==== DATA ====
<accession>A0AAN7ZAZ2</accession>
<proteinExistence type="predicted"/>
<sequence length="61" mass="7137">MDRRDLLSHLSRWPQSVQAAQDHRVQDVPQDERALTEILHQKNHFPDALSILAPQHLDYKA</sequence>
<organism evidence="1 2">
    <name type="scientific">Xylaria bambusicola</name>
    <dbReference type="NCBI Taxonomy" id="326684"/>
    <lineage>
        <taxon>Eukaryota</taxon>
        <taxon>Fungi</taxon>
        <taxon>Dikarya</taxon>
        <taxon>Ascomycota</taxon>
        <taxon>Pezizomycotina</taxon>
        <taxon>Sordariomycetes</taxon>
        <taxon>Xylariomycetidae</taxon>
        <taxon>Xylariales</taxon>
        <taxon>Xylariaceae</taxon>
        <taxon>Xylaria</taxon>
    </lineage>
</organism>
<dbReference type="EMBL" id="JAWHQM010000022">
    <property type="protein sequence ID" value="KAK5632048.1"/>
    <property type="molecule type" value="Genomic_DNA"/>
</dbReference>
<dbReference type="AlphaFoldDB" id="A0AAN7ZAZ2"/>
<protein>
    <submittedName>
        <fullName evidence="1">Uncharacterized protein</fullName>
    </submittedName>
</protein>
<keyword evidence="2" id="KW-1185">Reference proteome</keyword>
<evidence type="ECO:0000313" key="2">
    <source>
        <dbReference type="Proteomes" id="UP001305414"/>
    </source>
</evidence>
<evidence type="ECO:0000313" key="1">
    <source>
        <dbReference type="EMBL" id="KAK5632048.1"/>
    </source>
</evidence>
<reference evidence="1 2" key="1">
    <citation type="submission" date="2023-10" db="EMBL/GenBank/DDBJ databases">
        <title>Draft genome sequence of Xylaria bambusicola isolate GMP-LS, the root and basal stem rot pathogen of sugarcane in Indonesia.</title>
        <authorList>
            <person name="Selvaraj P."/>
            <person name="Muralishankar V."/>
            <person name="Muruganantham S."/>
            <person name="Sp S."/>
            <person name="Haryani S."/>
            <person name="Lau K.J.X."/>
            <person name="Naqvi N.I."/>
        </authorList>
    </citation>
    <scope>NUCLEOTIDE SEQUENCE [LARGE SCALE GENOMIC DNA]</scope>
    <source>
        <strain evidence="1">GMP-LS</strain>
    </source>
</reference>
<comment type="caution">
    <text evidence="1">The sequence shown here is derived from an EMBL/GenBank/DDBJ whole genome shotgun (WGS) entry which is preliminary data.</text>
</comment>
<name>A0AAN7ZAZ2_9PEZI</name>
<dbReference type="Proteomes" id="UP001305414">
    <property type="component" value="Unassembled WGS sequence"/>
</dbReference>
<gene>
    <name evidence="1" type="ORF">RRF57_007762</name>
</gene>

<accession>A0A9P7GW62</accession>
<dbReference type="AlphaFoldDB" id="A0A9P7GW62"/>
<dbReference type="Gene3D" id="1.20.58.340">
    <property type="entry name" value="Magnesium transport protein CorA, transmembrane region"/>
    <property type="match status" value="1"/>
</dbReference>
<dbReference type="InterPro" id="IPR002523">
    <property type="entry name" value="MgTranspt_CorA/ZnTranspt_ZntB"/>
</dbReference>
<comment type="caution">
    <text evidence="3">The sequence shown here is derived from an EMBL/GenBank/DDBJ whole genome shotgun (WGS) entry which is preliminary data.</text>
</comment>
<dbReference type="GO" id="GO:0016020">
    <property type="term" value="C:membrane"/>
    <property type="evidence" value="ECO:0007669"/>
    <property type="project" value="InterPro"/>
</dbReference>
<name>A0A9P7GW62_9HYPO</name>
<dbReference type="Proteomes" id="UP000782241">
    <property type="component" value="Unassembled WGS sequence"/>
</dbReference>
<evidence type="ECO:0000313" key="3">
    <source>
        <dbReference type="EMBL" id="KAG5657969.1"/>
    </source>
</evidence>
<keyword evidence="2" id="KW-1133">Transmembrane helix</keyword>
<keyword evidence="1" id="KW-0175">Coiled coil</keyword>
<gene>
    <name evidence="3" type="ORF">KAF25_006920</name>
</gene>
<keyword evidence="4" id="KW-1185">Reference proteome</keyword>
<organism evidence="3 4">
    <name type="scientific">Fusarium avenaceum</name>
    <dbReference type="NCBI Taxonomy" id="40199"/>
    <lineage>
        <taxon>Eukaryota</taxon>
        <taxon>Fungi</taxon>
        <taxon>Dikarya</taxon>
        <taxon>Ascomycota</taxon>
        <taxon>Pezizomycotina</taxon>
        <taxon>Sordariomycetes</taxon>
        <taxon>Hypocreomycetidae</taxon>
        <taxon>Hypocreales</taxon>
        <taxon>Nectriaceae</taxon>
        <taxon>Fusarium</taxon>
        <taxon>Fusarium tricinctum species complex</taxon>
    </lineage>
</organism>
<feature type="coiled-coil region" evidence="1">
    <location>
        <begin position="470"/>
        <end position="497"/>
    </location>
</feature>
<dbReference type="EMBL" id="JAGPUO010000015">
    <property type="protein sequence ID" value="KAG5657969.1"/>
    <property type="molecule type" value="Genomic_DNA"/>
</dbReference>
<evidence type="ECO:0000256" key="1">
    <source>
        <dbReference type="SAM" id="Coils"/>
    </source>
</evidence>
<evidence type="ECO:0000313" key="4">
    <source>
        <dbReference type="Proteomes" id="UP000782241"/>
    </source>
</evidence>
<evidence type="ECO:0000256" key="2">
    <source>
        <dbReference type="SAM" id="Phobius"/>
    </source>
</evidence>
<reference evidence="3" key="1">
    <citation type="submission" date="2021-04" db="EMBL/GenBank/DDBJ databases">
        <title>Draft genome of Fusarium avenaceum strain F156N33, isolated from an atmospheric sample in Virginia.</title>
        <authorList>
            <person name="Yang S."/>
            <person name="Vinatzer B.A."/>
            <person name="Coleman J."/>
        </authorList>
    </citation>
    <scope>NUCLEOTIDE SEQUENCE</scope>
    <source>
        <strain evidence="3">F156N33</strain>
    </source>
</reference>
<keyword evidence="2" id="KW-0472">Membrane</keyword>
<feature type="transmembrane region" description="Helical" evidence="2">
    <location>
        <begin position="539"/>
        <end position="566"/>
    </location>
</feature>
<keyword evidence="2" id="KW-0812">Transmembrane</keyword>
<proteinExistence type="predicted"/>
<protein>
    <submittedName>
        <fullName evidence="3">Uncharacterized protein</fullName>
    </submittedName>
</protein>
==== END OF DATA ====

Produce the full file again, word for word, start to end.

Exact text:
<accession>A0AAN7ZAZ2</accession>
<proteinExistence type="predicted"/>
<sequence length="61" mass="7137">MDRRDLLSHLSRWPQSVQAAQDHRVQDVPQDERALTEILHQKNHFPDALSILAPQHLDYKA</sequence>
<organism evidence="1 2">
    <name type="scientific">Xylaria bambusicola</name>
    <dbReference type="NCBI Taxonomy" id="326684"/>
    <lineage>
        <taxon>Eukaryota</taxon>
        <taxon>Fungi</taxon>
        <taxon>Dikarya</taxon>
        <taxon>Ascomycota</taxon>
        <taxon>Pezizomycotina</taxon>
        <taxon>Sordariomycetes</taxon>
        <taxon>Xylariomycetidae</taxon>
        <taxon>Xylariales</taxon>
        <taxon>Xylariaceae</taxon>
        <taxon>Xylaria</taxon>
    </lineage>
</organism>
<dbReference type="EMBL" id="JAWHQM010000022">
    <property type="protein sequence ID" value="KAK5632048.1"/>
    <property type="molecule type" value="Genomic_DNA"/>
</dbReference>
<dbReference type="AlphaFoldDB" id="A0AAN7ZAZ2"/>
<protein>
    <submittedName>
        <fullName evidence="1">Uncharacterized protein</fullName>
    </submittedName>
</protein>
<keyword evidence="2" id="KW-1185">Reference proteome</keyword>
<evidence type="ECO:0000313" key="2">
    <source>
        <dbReference type="Proteomes" id="UP001305414"/>
    </source>
</evidence>
<evidence type="ECO:0000313" key="1">
    <source>
        <dbReference type="EMBL" id="KAK5632048.1"/>
    </source>
</evidence>
<reference evidence="1 2" key="1">
    <citation type="submission" date="2023-10" db="EMBL/GenBank/DDBJ databases">
        <title>Draft genome sequence of Xylaria bambusicola isolate GMP-LS, the root and basal stem rot pathogen of sugarcane in Indonesia.</title>
        <authorList>
            <person name="Selvaraj P."/>
            <person name="Muralishankar V."/>
            <person name="Muruganantham S."/>
            <person name="Sp S."/>
            <person name="Haryani S."/>
            <person name="Lau K.J.X."/>
            <person name="Naqvi N.I."/>
        </authorList>
    </citation>
    <scope>NUCLEOTIDE SEQUENCE [LARGE SCALE GENOMIC DNA]</scope>
    <source>
        <strain evidence="1">GMP-LS</strain>
    </source>
</reference>
<comment type="caution">
    <text evidence="1">The sequence shown here is derived from an EMBL/GenBank/DDBJ whole genome shotgun (WGS) entry which is preliminary data.</text>
</comment>
<name>A0AAN7ZAZ2_9PEZI</name>
<dbReference type="Proteomes" id="UP001305414">
    <property type="component" value="Unassembled WGS sequence"/>
</dbReference>
<gene>
    <name evidence="1" type="ORF">RRF57_007762</name>
</gene>

<accession>A0A9P7GW62</accession>
<dbReference type="AlphaFoldDB" id="A0A9P7GW62"/>
<dbReference type="Gene3D" id="1.20.58.340">
    <property type="entry name" value="Magnesium transport protein CorA, transmembrane region"/>
    <property type="match status" value="1"/>
</dbReference>
<dbReference type="InterPro" id="IPR002523">
    <property type="entry name" value="MgTranspt_CorA/ZnTranspt_ZntB"/>
</dbReference>
<comment type="caution">
    <text evidence="3">The sequence shown here is derived from an EMBL/GenBank/DDBJ whole genome shotgun (WGS) entry which is preliminary data.</text>
</comment>
<dbReference type="GO" id="GO:0016020">
    <property type="term" value="C:membrane"/>
    <property type="evidence" value="ECO:0007669"/>
    <property type="project" value="InterPro"/>
</dbReference>
<name>A0A9P7GW62_9HYPO</name>
<dbReference type="Proteomes" id="UP000782241">
    <property type="component" value="Unassembled WGS sequence"/>
</dbReference>
<evidence type="ECO:0000313" key="3">
    <source>
        <dbReference type="EMBL" id="KAG5657969.1"/>
    </source>
</evidence>
<keyword evidence="2" id="KW-1133">Transmembrane helix</keyword>
<keyword evidence="1" id="KW-0175">Coiled coil</keyword>
<gene>
    <name evidence="3" type="ORF">KAF25_006920</name>
</gene>
<keyword evidence="4" id="KW-1185">Reference proteome</keyword>
<organism evidence="3 4">
    <name type="scientific">Fusarium avenaceum</name>
    <dbReference type="NCBI Taxonomy" id="40199"/>
    <lineage>
        <taxon>Eukaryota</taxon>
        <taxon>Fungi</taxon>
        <taxon>Dikarya</taxon>
        <taxon>Ascomycota</taxon>
        <taxon>Pezizomycotina</taxon>
        <taxon>Sordariomycetes</taxon>
        <taxon>Hypocreomycetidae</taxon>
        <taxon>Hypocreales</taxon>
        <taxon>Nectriaceae</taxon>
        <taxon>Fusarium</taxon>
        <taxon>Fusarium tricinctum species complex</taxon>
    </lineage>
</organism>
<feature type="coiled-coil region" evidence="1">
    <location>
        <begin position="470"/>
        <end position="497"/>
    </location>
</feature>
<dbReference type="EMBL" id="JAGPUO010000015">
    <property type="protein sequence ID" value="KAG5657969.1"/>
    <property type="molecule type" value="Genomic_DNA"/>
</dbReference>
<evidence type="ECO:0000256" key="1">
    <source>
        <dbReference type="SAM" id="Coils"/>
    </source>
</evidence>
<evidence type="ECO:0000313" key="4">
    <source>
        <dbReference type="Proteomes" id="UP000782241"/>
    </source>
</evidence>
<evidence type="ECO:0000256" key="2">
    <source>
        <dbReference type="SAM" id="Phobius"/>
    </source>
</evidence>
<reference evidence="3" key="1">
    <citation type="submission" date="2021-04" db="EMBL/GenBank/DDBJ databases">
        <title>Draft genome of Fusarium avenaceum strain F156N33, isolated from an atmospheric sample in Virginia.</title>
        <authorList>
            <person name="Yang S."/>
            <person name="Vinatzer B.A."/>
            <person name="Coleman J."/>
        </authorList>
    </citation>
    <scope>NUCLEOTIDE SEQUENCE</scope>
    <source>
        <strain evidence="3">F156N33</strain>
    </source>
</reference>
<keyword evidence="2" id="KW-0472">Membrane</keyword>
<feature type="transmembrane region" description="Helical" evidence="2">
    <location>
        <begin position="539"/>
        <end position="566"/>
    </location>
</feature>
<keyword evidence="2" id="KW-0812">Transmembrane</keyword>
<proteinExistence type="predicted"/>
<protein>
    <submittedName>
        <fullName evidence="3">Uncharacterized protein</fullName>
    </submittedName>
</protein>